Heel pain is a common presenting complaint in the foot and ankle practice, and plantar fasciitis (PF) is the most common cause of chronic pain beneath the heel in adults, making up 11–15% of the foot symptoms requiring professional care among adults. It is estimated that 1 in 10 people will develop PF during their lifetime.PF, which is more common in middle-aged obese females and young male athletes, has a higher incidence in the athletic population though not all suffering require medical treatment. In the literature, PF has been described as painful heel syndrome, chronic plantar heel pain, heel spur syndrome, runner’s heel, and calcaneal periostitis. There are some factors associated with PF will help identifying at risk individuals and development of new and improved preventative and treatment strategies. Obesity is present in up to 70% of patients with PF. According to the literatures, there is a strong association between increased body mass index (BMI) and PF in a non-athletic population. The evidence suggests that unlike weight, height has no association with PF. More specifically, increased weight is associated with PF, but not necessarily with reduced height.
Heel spurs have commonly been implicated as a risk factor for PF. Current studies demonstrate a highly significant association between calcaneal spur and PF. There are also deficits in flexibility of the plantar flexor muscles may contribute to a greater fascia stretching. Some reports suggest that 81–86% of patients with PF have excessive pronation. Despite the fact that the pronated foot posture and over-pronation during gait are commonly cited as causative factors for PF, there is conflicting evidence with regard to the association of static foot posture and dynamic foot motion with PF.
Clinical features and diagnosis
The diagnosis of PF is usually clinical and rarely needs to be investigated further. The patient complains of pain in the medial side of the heel, most noticeable with initial steps after a period of inactivity and usually lessens with increasing level of activity during the day, but will tend to worsen toward the end of the day.
Symptoms may become worse following prolonged weight bearing, and often precipitated by increase in weight bearing activities. Paresthesia is uncommon. PF is usually unilateral, but up to 30% of cases have a bilateral presentation. Tightness of Achilles tendon is found in almost 80% of cases.
Occasionally the pain may spread to the whole of the foot including the toes. Tenderness can be elicited over the medial calcaneal tuberosity and may exaggerate on dorsiflexion of the toes or standing tip toe.
Imaging studies are typically not necessary for diagnosis of PF. In the clinical management of chronic heel pain, diagnostic imaging can provide objective information. This information can be particularly useful in cases that do not respond to first-line interventions, or when considering more invasive treatments (e.g. corticosteroid injection).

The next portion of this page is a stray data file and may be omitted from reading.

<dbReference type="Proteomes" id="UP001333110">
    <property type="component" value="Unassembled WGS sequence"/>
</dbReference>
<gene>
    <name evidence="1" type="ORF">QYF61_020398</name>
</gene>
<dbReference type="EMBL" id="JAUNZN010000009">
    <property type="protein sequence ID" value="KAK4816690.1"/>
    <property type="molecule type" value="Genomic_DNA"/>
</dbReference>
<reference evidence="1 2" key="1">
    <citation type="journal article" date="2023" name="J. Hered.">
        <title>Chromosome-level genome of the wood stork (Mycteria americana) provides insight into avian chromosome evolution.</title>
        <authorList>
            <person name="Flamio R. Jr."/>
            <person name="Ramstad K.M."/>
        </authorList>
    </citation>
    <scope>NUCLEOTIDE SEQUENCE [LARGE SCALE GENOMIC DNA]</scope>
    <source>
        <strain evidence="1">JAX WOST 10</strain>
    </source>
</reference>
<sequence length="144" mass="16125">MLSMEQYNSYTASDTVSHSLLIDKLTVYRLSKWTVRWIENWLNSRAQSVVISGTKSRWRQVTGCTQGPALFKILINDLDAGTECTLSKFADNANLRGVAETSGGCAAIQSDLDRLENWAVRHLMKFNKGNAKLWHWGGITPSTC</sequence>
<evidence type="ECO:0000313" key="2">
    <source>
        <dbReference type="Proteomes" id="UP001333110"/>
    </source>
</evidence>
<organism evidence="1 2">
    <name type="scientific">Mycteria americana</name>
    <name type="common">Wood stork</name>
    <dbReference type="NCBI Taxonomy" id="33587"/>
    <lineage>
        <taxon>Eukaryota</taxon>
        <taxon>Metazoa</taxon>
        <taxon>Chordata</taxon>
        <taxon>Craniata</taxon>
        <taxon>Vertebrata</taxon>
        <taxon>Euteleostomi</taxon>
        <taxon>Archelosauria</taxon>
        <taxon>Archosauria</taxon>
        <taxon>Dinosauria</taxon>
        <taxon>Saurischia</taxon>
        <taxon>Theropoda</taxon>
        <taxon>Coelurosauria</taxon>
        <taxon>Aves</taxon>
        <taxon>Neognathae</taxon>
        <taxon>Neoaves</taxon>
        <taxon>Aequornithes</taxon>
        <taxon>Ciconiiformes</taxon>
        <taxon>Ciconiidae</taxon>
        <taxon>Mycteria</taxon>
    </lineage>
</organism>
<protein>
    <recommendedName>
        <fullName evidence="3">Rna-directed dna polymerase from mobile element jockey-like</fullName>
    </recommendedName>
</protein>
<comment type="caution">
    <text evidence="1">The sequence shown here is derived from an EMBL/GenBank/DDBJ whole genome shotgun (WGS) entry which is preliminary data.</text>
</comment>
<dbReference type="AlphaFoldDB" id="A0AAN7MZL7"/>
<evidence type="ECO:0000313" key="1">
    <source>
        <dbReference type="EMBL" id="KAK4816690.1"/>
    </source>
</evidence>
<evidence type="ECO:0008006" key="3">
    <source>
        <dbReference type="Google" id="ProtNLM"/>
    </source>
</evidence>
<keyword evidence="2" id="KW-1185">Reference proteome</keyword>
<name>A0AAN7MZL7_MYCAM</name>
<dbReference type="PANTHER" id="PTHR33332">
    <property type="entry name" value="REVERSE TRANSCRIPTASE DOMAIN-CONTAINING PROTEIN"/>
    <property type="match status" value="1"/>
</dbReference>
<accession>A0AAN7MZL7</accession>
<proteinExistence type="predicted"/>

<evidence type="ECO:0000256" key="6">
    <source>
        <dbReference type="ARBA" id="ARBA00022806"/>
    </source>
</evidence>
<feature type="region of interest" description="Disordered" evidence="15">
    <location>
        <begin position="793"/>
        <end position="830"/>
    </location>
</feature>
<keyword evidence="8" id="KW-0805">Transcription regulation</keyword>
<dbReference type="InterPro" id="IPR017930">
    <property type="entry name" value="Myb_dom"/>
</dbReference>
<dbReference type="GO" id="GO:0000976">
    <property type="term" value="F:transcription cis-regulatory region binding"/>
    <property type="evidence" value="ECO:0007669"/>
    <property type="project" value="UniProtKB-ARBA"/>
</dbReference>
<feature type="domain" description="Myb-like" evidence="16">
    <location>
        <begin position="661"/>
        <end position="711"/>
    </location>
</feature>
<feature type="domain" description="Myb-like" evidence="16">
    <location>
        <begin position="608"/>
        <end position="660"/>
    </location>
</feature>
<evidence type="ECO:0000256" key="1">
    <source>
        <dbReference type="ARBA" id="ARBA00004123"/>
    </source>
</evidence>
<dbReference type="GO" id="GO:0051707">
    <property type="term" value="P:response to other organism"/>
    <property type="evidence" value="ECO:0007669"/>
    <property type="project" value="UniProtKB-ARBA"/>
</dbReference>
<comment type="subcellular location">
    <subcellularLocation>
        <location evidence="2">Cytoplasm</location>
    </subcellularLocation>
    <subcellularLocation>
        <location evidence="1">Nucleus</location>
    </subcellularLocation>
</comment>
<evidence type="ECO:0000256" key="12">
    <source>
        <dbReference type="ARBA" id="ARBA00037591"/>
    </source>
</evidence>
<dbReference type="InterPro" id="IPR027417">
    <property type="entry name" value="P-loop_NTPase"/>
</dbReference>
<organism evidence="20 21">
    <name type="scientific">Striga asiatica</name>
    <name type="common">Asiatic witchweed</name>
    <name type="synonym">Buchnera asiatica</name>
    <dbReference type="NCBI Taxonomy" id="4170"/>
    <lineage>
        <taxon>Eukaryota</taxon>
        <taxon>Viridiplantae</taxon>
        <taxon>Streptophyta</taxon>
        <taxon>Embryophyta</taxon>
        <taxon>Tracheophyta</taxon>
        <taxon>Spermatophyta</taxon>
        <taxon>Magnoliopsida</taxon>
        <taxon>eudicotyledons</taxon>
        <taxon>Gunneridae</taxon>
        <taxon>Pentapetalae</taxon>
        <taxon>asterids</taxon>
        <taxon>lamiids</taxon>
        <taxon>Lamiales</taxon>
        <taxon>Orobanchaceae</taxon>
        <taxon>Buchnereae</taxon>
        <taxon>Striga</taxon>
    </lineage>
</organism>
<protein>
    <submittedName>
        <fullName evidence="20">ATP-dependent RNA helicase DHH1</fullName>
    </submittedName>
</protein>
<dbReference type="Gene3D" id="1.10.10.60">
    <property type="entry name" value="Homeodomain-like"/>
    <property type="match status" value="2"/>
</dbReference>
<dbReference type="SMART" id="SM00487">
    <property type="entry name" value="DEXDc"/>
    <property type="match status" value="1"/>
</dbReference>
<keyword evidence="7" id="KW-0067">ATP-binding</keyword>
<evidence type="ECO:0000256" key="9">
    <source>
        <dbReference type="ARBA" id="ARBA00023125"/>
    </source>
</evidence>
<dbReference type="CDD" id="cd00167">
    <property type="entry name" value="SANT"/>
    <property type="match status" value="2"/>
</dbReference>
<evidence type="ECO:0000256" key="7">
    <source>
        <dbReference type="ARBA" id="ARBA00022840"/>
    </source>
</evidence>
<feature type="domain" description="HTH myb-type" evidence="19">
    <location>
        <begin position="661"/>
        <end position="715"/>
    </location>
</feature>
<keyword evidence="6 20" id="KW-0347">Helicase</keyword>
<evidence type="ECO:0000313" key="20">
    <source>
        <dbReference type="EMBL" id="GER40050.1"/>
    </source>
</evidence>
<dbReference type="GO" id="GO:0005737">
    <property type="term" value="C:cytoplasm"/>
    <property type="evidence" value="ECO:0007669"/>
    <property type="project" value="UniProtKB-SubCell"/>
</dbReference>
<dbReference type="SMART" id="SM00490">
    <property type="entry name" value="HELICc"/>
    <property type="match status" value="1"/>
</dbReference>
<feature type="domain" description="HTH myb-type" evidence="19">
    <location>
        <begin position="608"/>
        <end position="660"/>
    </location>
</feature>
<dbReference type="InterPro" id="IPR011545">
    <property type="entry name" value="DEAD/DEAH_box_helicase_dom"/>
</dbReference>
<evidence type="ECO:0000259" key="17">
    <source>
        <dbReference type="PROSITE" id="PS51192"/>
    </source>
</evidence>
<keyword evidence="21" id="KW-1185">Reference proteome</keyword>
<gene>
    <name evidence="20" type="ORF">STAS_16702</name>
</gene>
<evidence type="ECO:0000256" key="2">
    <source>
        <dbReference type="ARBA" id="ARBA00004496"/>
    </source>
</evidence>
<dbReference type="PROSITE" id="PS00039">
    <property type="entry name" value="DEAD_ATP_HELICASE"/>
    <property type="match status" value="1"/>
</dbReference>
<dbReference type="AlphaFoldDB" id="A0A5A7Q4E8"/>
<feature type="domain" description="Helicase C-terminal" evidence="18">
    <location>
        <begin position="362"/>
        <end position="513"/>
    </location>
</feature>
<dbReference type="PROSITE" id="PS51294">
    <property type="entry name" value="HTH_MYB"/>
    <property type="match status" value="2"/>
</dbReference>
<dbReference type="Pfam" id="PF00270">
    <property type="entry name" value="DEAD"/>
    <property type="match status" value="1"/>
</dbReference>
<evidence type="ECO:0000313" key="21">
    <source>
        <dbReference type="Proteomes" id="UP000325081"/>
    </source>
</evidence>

Lateral radiograph of the ankle should be the first imaging study. It is a good modality for assessment of heel spur, thickness of plantar fascia, and the quality of fat pad. Stress fractures, unicameral bone cysts, and giant cell tumors are usually identified with plain radiography.
Ultrasound examination is operator-dependent, but it proves to be significant when the diagnosis is unclear.
Plantar fascia thickness values have also been used to measure the effect of treatments and there is a significant correlation between decreased plantar fascia thickness and improvement in symptoms. MRI can be used in questionable cases, which fail conservative management or are suspected of other causes of heel pain, such as tarsal tunnel syndrome, soft tissue and bone tumors, osteomyelitis, subtalar arthritis, and stress fracture.
Numerous interventions have been described for treatment of PF, which include: rest, heat, ice pack, non-steroidal anti-inflammatory drugs (NSAIDS), heel pads, magnetic insole, night splints, walking cast, taping, plantar and Achilles stretching, ultrasound, steroid injection, extra-corporeal shock wave therapy, platelet-rich plasma injection, pulsed radiofrequency electromagnetic field therapy, and surgery.
Stretching may be in calf or plantar region. Numerous authors have recommended that calf stretching should be one of the interventions used for patients with PF. A calf stretch is performed with the patient stands with staggered legs facing toward a wall, with both hands stretched out.
The design of night splinting is to keep the patient’s ankle in a neutral position overnight, passively stretching the calf and plantar fascia during sleep. There is no difference between the various types of the night splints whose purpose is to allow the fascia to heal.
Recalcitrant cases where symptoms persist for more than 6–12 months, even after adequate conservative treatment are usually selected for surgery. Before surgery nerve conduction and electromyographic studies should be considered to determine if the posterior tibial nerve is compressed.